Last week I delved further into the Over the Top (OTT) players competing with the service providers that their services are running on. I ended that blog with comments about service providers needing to “offer value” and a forward pointer here to this blog. So what can they do to compete with the OTT players?
1. First of all, the service providers know how to really bill. You may laugh, but it’s very important and not to be taken for granted. The OTT services may be free for a basic service, but they do charge for beyond basic service. And many subscribers, whether they are consumers like me, or businesses, would rather pay a single bundled fee. I use OTT services myself sometimes, and it’s kind of a pain to have to pay for them separately. It takes time and I’d rather not have to do it. Plus, you don’t really get a sense of how much you are spending on communication services overall. I’d rather pay a single, consolidated bill.
2. Secondly, the service providers know how to interoperate with each other pretty well. A contemporary case in point is video calling, which is very hard to interoperate. You can make a video Skype call to another Skype user but what about outside the Skype network? It also costs money if it’s a three-way call – I know as I tried to make a three-way video conference call with my two daughters who are both away at college.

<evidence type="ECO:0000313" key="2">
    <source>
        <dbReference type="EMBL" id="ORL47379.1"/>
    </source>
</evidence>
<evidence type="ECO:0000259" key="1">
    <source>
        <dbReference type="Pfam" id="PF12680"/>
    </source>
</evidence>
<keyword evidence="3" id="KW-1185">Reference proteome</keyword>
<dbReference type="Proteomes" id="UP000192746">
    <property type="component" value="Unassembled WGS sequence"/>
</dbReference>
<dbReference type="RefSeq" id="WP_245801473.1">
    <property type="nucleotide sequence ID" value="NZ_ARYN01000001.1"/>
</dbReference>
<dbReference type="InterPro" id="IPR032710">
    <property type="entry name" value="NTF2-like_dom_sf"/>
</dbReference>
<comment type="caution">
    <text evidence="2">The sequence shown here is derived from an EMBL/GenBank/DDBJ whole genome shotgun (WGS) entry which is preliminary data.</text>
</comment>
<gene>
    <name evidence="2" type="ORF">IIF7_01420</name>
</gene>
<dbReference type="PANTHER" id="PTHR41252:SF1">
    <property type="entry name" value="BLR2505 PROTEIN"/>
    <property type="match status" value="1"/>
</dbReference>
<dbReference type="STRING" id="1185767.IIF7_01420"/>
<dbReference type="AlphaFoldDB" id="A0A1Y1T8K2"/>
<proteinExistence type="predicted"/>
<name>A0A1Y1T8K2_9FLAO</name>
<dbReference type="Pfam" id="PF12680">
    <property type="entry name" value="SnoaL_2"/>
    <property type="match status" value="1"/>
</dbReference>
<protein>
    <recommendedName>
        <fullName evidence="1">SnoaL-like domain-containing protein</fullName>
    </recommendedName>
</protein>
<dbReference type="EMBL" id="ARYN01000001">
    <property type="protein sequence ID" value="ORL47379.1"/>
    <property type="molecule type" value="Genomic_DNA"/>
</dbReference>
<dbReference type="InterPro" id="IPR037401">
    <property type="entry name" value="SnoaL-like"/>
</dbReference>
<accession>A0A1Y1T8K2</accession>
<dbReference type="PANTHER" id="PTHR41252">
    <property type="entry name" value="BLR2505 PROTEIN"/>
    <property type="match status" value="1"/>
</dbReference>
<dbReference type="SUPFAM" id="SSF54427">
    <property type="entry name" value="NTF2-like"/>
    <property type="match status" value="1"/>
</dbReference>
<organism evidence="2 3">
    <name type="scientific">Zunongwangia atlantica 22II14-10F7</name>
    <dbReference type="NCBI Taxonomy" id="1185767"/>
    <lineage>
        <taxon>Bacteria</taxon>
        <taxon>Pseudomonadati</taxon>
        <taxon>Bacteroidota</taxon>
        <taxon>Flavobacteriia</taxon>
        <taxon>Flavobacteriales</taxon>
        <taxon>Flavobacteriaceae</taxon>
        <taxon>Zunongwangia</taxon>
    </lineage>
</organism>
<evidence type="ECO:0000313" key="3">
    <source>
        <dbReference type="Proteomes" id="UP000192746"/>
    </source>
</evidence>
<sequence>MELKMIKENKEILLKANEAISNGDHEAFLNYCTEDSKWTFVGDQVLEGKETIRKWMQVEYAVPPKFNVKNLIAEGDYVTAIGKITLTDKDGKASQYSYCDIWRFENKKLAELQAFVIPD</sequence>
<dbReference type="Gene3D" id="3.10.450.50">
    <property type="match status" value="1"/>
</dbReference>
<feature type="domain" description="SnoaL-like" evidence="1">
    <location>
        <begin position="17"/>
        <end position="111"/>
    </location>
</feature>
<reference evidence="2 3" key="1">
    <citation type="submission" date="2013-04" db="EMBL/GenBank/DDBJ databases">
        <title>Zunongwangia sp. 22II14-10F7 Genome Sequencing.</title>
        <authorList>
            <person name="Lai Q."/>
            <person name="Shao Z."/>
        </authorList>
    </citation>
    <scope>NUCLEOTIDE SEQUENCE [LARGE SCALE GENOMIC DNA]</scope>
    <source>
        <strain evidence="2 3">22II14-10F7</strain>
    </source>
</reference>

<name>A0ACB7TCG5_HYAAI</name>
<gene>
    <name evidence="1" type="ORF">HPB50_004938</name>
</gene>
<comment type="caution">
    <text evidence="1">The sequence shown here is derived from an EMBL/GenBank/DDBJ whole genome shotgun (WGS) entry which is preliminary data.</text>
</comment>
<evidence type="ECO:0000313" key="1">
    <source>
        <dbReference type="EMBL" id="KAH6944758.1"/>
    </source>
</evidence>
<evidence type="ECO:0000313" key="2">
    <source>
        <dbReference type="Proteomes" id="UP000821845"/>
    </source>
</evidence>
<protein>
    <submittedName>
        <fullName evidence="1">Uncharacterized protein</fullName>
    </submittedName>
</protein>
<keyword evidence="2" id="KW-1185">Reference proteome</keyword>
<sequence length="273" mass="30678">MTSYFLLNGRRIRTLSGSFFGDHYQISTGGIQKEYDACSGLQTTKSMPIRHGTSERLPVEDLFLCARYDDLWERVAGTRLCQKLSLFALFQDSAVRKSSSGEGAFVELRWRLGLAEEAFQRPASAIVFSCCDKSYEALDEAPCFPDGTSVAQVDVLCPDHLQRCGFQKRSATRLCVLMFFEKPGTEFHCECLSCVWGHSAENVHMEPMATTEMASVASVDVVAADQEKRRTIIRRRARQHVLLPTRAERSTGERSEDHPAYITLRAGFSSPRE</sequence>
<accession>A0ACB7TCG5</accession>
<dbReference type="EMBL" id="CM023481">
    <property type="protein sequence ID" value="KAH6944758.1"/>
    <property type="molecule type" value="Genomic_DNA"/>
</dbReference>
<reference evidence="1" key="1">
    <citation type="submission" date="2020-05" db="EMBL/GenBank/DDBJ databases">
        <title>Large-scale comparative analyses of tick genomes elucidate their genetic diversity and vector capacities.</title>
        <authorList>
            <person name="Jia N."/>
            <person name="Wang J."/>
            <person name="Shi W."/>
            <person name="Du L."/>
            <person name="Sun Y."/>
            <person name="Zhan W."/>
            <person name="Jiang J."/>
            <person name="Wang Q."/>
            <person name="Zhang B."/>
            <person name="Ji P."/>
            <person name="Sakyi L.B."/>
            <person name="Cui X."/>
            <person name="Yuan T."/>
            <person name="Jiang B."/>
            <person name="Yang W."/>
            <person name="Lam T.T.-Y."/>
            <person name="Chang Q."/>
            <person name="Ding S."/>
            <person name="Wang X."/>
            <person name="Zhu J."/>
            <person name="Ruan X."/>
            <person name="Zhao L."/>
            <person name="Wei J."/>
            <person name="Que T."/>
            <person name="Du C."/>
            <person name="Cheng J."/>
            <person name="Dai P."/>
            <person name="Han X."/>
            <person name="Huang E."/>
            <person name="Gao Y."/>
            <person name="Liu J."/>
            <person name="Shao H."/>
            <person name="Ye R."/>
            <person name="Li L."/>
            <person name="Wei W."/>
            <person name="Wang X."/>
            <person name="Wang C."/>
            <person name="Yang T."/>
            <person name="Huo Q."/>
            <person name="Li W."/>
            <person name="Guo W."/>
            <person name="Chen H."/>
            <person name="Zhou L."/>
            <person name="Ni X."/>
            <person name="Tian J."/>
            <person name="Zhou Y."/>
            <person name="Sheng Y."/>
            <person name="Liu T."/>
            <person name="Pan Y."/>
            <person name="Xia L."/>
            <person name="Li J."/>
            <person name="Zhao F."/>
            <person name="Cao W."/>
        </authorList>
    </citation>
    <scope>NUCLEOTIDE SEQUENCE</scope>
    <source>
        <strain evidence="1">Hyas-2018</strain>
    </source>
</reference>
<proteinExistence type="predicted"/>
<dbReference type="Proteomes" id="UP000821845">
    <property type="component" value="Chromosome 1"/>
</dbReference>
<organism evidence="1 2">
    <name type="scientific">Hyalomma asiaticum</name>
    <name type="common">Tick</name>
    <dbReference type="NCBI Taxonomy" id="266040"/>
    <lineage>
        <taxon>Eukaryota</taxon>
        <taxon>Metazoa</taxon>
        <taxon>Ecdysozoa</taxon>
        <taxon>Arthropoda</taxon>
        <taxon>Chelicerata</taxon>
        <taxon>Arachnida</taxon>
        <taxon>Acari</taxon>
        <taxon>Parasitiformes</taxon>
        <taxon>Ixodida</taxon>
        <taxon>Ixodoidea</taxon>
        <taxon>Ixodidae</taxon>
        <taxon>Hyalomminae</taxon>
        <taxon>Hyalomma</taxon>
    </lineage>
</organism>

3. Service providers also know how to service businesses. This is important since it’s a “brand” promise of providing better reliability and security than an OTT player. Note that this will go away with time. Some companies I know are already moving to Gmail as their main email service and as time goes on, Google will become increasingly accepted as a business communications service provider. However, a local service provider will probably continue to provide better local services than an OTT player that provides one broad global service.
4. The service providers also need to offer new services that people will be willing to pay for. This could come in at least three forms. First of all, it could actually come in new services! Right now, all the new innovations are coming from start-ups. What’s to say that the service provider can’t offer an innovative service internally? Or buy some small start-up to offer the service? Or, create a unique twist on an existing service to provide value-added service to their customers?
Next week we will examine more closely a unique twist to a value-added service in the form of video conferencing.